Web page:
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Zhang Xiaogang

Kunming, China born 1958

  • resides Sichuan Province

Bloodline (Two Comrades with red baby) 1995 Place made: China
Materials & Technique: paintings, oil on canvas

Dimensions: 150.0 h x 180.0 w cm
Acknowledgement: Purchased 2000
Accession No: NGA 2000.334
Image rights: © Zhang Xiaogang


This is a painting by Chinese artist Zhang Xiaogang (b.1958) depicting two parents and a child. The painting is shown as an enlargeable image. Text onscreen gives information about the context and intention of the work of art, critical of the one-child policy in China, as well as a comprehensive visual analysis, explaining the symbolism of the red tone, the baby girl and the stark family portrayal. The painting measures 150.0 cm high x 180.0 cm wide and was painted with oil on canvas.

Educational value

  • This is an excellent resource for the Responding strand in the visual arts curriculum for the year bands from 5-6 to 9-10, especially for those content descriptions that refer to considering the broader context of arts works, such as the social, cultural and historical context and role of the artist and of the audience/s. As the supporting text points out, traditionally Chinese families were extended ones but the one child policy – a population control measure – has placed more importance on the immediate family.
  • The resource is useful for the Asia and Australia's engagement with Asia cross-curriculum priority. The work explores the culture, society and traditions of China and the effects of the one child policy on people’s lives. It links to the priority’s organising ideas about the diverse countries of Asia and about the arts and literature of Asia influencing aesthetic and creative pursuits within Australia, the region and globally.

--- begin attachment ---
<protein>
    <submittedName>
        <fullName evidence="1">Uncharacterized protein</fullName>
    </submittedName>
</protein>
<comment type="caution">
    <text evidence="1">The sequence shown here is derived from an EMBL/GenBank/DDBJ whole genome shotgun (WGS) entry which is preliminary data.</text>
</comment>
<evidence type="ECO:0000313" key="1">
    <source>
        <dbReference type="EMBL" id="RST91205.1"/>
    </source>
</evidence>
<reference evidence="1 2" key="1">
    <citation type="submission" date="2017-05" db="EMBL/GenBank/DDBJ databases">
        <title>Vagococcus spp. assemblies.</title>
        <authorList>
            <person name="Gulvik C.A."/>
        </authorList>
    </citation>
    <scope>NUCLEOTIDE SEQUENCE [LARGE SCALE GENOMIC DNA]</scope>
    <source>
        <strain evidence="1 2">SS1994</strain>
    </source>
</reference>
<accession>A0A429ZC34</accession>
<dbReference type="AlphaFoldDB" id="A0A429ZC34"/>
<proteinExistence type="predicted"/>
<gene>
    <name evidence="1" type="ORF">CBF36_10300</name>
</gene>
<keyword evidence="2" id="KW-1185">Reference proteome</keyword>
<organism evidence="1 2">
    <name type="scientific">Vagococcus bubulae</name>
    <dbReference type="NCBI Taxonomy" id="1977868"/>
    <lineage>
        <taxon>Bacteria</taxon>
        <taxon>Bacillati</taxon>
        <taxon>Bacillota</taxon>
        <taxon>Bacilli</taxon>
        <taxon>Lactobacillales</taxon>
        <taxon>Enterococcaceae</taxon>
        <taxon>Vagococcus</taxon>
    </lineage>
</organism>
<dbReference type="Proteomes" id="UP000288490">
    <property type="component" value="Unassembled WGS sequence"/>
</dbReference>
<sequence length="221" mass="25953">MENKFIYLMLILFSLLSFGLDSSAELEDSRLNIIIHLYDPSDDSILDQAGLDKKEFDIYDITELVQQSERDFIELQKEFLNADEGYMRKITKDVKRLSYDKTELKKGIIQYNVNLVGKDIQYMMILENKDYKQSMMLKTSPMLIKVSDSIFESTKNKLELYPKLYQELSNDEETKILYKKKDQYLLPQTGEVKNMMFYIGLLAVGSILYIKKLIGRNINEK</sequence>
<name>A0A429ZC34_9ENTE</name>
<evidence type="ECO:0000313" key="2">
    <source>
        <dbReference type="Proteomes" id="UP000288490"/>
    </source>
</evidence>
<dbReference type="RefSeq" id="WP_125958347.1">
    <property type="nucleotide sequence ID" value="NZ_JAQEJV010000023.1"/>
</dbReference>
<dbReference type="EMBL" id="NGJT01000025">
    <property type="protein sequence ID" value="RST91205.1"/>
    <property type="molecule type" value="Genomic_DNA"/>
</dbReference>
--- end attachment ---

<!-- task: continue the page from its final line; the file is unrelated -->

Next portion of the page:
Text © National Gallery of Australia, Canberra

This painting by internationally acclaimed Chinese artist, Zhang Xiaogang, depicts two parents and a child. The formal portraits of the adults are based on photographs of the artist’s own family from the 1920s. Painted in red tones, the naked baby girl is in stark contrast, giving the impression that she is at odds with the past and her parents’ generation. Only thin red umbilical cords – bloodlines – link the family together.

While the bloodline of Chinese families was traditionally an extended one, the one-child policy has resulted in the growing importance of the nuclear family. Through the symbolism of the ubiquitous grey uniform of the era, Zhang alludes to the deep sense of alienation and loss of individuality experienced in China during the time of Mao Zedong and the Cultural Revolution.

Text © National Gallery of Australia, Canberra 2011
From: Asian gallery extended display label